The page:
Climbing out of the relegation zone has to be about more than scoring goals, writes Simon Hacker
Burton Albion 3 – FGR 2
FGR Women 8 – Weston-super-Mare 0
True to the tradition of sports reporting, my son and I headed north for the weekend’s clash against Burton Albion with a bulging sack of easy metaphors.
It was time to serve the brewers some sobering news; at FGR, we’ve been working on a reset, so woe-betide any lower-league upstarts who spill our pint; at their so-called Pirelli Stadium, we’d soon have them tyred and deflated. Mark our words, the only team losing its grip would be the home side.
Oddly enough, if you’d left fifteen minutes before the end (as some much-taunted BAFC fans reportedly did), you might have good reason to buy into this clunky narrative. But while the good people of Burton upon Trent really are a very genial crowd, their team, rotten spoilsports that they are, had no intention of sticking to their allotted script.
After the hosts went up a goal within minutes of the kick off, we came back in the second half with a gorgeous zinger of a shot from Reece Brown to gain parity, following soon afterwards by a socking second goal as Connor Wickham walloped in a penalty from a red card foul on Josh March.
And that was that – we’d done it, we were going to win. But? But… down to 10 men and the clock ticking towards injury time, Burton fermented something wicked, levelled the game again and, you got it, served up our worst recurring nightmare on a plate with a last-gasp ninety-second-minute goal. Yes, we were beaten by the most-beaten team in League One; yes, we had missed again.
Rumour has it BAFC’s snack stalls will commemorate this turnaround in their season – their first home win – with the menu addition of a Quorn vegan sausage, to be served in one option only: heavily battered. Okay, maybe such a meat-minded club won’t be so vainglorious, but it is hard not to feel that League One life for our team is beginning to feel like every team we meet, everywhere we go, is biting big, tender chunks out of our survival-chasing buttocks.
And to put this kindly, many of the fans who happily traverse the country to cheer on the team are now voicing disappointment, not least the gang of mostly younger men who rushed to the closest point of the dugout to chant a little ditty that, translated, invites manager Ian Burchnall to consider his position. Disappointment doesn’t cover this. Try spittle-flecked apoplectic rage.
Try mutiny, and you get closer. A few games back, fans were wondering where to find the panic/reset button; now they are clawing and smashing it with all their collective might.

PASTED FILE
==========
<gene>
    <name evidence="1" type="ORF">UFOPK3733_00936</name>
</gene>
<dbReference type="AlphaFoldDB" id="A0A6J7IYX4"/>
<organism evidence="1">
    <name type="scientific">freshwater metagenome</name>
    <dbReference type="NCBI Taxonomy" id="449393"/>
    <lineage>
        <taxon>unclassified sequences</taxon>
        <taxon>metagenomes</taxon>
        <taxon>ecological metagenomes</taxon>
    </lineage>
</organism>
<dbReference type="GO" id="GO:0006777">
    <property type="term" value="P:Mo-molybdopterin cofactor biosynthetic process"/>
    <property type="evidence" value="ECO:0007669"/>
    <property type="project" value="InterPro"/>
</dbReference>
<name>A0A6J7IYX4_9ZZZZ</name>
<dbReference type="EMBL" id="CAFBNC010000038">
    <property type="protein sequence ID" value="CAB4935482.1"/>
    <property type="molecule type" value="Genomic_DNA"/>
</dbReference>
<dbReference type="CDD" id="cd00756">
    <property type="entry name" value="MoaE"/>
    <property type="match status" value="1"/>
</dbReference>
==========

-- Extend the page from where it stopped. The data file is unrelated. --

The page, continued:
Having closely watched every single game from the edge of this simmering group of fans, I can share their sorrow and understand their rage, but I already perceive the modus operandi of FGR well enough to accept that no degree of max volume ranting is going to improve our search for a pathway out of this relegation zone paralysis.
Yes, we stand to throw away the tears and sweat that earned us the glory of promotion, but for a team to show the door to a new manager so early into the season, not least a manager who has one arm tied behind his back by half a hospital ward of injured players, the optics of such a move would surely illustrate precisely the kind of football FGR seeks to change. After all, this is Nailsworth and we are many things, but we are not Watford. Long may that yawning gap persist.
And so we go again. In my case, just 23 hours later, for a home clash at The Bolt New Lawn, where the tannoy’s final message after the whistle declares “And at the end of play, Forst Green Rovers win by eight goals to nil.” Yes, do not adjust your lugholes: FGR Women played their opener of the 2022/23 FA Cup campaign against Weston-Super-Mare, serving a salty display of strength to the maritime visitors and, er, drowning them in a tsunami of net-pumelling prowess. Blimey, this sporting metaphor game is so much easier when you’re winning.
But the best take home from today’s socking victory for the Women’s team may well come in the form of medical advice: if following the Green Army is triggering too much bile, why not make a date with the women’s team? The vegan vixens were possessed of such discipline and solidity on Sunday that you almost wanted the other side to have a chance with the ball. Well, almost.
Disgruntled by our Burton skirmish, my son passed on attending Sunday’s fixture, but my daughter, suitably attired in a retro black-and-white army hat, came along for the spectacle. Fans convincingly filled the main Candriam stand and were treated to a thrilling display of ability. And as the lady sitting next to me suggested, some of the more vociferous male followers of FGR’s first team could really benefit from coming along.
“We went to Burton yesterday and, to be honest, we were appalled by the savage reaction of some fans. It’s not helping the team,” she told me. “And I know from one of the players we are in contact with that another player was in tears after the end of the match.”
Such reports are hearsay perhaps, but they do underpin my realisation from a weekend fo two distinctly different FGR games: whether it’s in his game or hers, our collective pathway to success has to be one where we stay behind the team, keep the love positive and the passion pure. It’s how this unique, world-first club got as far as we have.
Forget that, forget the unsinkable spirit FGR fans showed when we sang at five-nil down against Sheffield Wednesday and one result will be sure. Football may be about winning goals, but what of the ultimate goal, of winning hearts and minds? That’s what really makes our game beautiful.